This year, he says, the full-time teachers were selected to be communication coordinators and technical coaches.
“These teachers are on site. They have the relationships. There is definitely that trust there,” says Jorge Lopez, a teacher on a special assignment as a technical coach in the Alisal District.
The liaisons host regular “tech clubs” that offer professional development. During the coronavirus pandemic, training has been online, and officials have seen attendance triple. Harris says tech clubs will continue after the pandemic.
“Teachers want to learn,” he says. “They want to learn from peer experts, the people who put what they teach you into practice.”
Beta testing of the released technology is critical
DeSantis says one effective strategy his district has used is to tap VIPs to run small beta tests before a larger rollout.
“Every building has people who are tech-savvy,” he says. “You can give them anything, and in a few days they will know everything that is inside and deep. They will be experts.”
DeSantis says he solicits their feedback on new products and education technology, then ensures teachers have enough time to modify and learn the new technology before implementing it.
“You say it out loud, and it makes sense, but a lot of times a cannon is fired at people’s classes, and they just have to deal with it,” DeSantis says.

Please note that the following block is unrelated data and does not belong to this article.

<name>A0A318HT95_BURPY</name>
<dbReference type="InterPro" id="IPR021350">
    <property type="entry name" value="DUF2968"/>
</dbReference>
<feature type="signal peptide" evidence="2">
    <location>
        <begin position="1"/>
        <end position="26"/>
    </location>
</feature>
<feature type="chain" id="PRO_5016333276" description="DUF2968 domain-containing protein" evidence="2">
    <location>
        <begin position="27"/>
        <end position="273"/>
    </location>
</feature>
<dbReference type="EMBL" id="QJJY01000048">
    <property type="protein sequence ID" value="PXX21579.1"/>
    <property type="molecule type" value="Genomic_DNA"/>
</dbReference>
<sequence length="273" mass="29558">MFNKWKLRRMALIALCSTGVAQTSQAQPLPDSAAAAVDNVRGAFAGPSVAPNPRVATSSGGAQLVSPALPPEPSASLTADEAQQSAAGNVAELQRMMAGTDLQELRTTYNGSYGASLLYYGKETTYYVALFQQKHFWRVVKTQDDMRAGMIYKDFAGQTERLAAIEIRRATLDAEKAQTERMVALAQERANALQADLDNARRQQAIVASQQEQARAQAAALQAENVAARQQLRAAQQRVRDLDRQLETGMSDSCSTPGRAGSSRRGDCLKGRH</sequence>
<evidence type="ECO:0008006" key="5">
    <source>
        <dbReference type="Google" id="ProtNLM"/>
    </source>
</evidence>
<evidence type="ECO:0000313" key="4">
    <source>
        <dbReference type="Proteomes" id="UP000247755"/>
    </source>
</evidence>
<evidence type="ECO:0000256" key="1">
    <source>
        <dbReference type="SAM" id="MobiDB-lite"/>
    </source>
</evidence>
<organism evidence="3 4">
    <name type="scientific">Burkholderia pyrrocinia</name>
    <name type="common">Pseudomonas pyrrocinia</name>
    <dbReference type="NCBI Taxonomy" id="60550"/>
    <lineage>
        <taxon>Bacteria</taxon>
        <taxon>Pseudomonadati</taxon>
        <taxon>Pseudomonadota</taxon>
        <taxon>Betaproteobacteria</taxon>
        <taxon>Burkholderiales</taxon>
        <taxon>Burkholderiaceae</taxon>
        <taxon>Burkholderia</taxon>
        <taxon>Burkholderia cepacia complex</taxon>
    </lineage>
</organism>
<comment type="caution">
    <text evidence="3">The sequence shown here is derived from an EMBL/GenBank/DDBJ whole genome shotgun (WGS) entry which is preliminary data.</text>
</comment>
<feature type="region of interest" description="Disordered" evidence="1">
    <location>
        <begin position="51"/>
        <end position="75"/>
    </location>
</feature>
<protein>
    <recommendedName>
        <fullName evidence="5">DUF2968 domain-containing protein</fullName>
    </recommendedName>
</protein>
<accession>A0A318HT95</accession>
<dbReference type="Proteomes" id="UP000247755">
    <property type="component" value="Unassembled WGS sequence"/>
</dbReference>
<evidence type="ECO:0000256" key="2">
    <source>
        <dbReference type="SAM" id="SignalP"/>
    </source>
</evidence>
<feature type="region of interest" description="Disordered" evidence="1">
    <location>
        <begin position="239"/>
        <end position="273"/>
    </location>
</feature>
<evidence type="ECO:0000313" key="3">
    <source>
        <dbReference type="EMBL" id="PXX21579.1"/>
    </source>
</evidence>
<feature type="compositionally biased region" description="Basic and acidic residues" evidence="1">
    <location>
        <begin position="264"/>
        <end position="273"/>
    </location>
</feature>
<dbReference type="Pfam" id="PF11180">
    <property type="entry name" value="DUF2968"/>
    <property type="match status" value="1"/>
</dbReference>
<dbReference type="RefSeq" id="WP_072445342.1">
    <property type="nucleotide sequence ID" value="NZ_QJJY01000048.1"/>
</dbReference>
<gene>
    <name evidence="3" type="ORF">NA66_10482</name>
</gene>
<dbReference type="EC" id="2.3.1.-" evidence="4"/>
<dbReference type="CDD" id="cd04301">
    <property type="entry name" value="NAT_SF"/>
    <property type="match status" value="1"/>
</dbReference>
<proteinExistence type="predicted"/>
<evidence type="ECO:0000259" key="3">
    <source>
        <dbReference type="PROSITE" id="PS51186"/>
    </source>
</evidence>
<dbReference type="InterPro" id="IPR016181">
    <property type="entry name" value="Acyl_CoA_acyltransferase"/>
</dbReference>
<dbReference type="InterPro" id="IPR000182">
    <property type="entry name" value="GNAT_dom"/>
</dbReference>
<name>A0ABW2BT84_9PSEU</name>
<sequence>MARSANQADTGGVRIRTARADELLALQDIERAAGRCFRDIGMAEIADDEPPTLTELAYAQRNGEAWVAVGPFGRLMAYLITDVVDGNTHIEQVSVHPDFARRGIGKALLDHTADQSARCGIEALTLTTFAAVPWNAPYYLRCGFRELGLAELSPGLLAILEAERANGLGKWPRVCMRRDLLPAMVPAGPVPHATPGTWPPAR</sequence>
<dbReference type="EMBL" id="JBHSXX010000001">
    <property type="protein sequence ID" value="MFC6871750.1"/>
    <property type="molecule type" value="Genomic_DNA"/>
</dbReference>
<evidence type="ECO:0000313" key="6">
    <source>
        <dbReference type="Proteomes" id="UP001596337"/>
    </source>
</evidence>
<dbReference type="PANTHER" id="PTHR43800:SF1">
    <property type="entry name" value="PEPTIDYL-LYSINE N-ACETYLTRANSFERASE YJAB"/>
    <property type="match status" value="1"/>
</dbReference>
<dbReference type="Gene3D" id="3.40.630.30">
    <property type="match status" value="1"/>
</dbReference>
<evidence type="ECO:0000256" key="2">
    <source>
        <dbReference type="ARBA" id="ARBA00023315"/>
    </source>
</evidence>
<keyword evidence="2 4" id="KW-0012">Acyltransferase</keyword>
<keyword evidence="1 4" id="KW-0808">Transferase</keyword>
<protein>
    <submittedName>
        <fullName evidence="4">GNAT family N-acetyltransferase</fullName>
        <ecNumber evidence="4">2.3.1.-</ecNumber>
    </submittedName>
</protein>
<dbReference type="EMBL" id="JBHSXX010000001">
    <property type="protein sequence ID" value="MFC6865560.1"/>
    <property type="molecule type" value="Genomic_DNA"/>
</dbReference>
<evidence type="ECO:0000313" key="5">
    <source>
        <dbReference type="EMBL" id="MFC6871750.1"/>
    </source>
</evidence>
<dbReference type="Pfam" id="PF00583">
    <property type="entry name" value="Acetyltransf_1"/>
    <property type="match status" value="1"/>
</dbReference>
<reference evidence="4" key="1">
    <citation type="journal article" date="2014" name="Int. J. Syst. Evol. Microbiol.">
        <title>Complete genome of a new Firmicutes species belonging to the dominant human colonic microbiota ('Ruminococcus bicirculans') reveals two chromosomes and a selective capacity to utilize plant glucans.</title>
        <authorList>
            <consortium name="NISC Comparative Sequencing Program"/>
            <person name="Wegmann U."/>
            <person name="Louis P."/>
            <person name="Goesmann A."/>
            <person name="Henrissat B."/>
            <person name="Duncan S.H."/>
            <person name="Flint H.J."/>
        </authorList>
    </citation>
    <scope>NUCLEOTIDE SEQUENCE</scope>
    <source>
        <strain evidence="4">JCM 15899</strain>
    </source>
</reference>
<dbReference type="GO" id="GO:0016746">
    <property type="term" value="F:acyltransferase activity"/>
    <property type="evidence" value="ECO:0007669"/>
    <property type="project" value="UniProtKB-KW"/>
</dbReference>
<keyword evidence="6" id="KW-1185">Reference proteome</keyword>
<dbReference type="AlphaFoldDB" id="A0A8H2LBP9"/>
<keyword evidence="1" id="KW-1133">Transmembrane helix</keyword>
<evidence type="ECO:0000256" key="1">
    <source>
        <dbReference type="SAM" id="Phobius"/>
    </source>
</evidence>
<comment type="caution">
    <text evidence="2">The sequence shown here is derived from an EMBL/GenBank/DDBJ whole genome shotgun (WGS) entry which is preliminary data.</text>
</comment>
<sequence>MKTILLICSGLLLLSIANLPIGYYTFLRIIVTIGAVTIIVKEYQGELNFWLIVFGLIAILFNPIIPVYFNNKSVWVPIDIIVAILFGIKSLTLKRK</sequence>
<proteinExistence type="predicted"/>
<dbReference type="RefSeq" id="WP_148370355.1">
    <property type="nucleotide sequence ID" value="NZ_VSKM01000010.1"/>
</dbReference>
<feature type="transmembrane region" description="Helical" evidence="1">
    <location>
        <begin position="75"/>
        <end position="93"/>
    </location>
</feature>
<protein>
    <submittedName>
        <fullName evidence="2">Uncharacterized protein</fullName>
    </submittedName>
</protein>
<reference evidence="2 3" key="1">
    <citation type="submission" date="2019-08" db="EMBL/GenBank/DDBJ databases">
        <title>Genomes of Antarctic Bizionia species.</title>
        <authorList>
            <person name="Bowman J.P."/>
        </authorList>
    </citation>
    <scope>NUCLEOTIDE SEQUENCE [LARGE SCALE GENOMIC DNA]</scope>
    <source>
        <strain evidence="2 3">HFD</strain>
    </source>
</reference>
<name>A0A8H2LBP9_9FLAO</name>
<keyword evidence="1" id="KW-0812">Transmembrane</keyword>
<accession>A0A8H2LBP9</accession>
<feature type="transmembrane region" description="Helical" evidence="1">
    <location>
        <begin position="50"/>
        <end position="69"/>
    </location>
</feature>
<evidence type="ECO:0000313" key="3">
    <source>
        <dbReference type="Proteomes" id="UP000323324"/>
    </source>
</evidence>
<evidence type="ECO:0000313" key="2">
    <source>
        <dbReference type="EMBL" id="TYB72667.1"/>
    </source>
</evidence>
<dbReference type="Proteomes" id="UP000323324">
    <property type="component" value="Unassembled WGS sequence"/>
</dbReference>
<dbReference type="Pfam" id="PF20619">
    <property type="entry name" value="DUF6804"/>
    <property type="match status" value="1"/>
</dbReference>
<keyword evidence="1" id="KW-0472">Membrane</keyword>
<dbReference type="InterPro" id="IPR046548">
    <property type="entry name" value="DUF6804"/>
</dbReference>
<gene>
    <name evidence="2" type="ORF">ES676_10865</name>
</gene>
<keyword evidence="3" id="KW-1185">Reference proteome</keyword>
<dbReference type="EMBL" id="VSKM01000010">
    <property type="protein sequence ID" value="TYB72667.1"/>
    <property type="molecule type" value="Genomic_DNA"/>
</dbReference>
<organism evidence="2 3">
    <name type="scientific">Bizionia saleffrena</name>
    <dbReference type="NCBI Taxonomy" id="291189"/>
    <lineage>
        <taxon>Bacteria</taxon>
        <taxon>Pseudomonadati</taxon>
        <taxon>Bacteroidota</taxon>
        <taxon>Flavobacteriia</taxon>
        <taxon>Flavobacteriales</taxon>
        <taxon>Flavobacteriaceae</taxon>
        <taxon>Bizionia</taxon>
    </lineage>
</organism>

More about EDTECH: These tools support teachers’ return to the classroom.
The pandemic has had lasting effects
In the DeSantis neighborhood of about 6,000 students, there are two technology integration companies and six building technologies to cover the technology needs of nine buildings. This has meant, during the pandemic, that his team has to be smart about how they serve their employees.
To help, they’ve created a teacher resource site with a library of how-to videos and other resources. The site has been instrumental in helping teachers overcome the new challenges of virtual education.
DeSantis describes the site as a “buffet-style” professional development that allows educators to “choose their own adventure” at any time. He says the length of videos — no more than five minutes — matters, because in the age of YouTube, no one wants a six-hour training video.
While the area is now open for in-person learning, students still have the option of distance learning. The resource library continues to grow, and DeSantis says they will maintain it even after the pandemic is over.
During the pandemic, Grothem says, leaders have witnessed the success of virtual training.
“This opens the door for many teachers who would not have been able to drive into or out of professional learning at a specific time, but would be able to meet virtually,” he says. “We’ve also seen the benefit of shorter, more frequent professional learning.”
In years past, he says, professional learning usually included a full day of training. Now, however, they are seeing success from PD of as short as 30 minutes or an hour.
“I think professional development is an art,” says DeSantis. “A lot of times, it’s everything that’s packaged, how it’s delivered and how much it’s delivered.”
Related: How can schools close the professional development gap for K-12 teachers?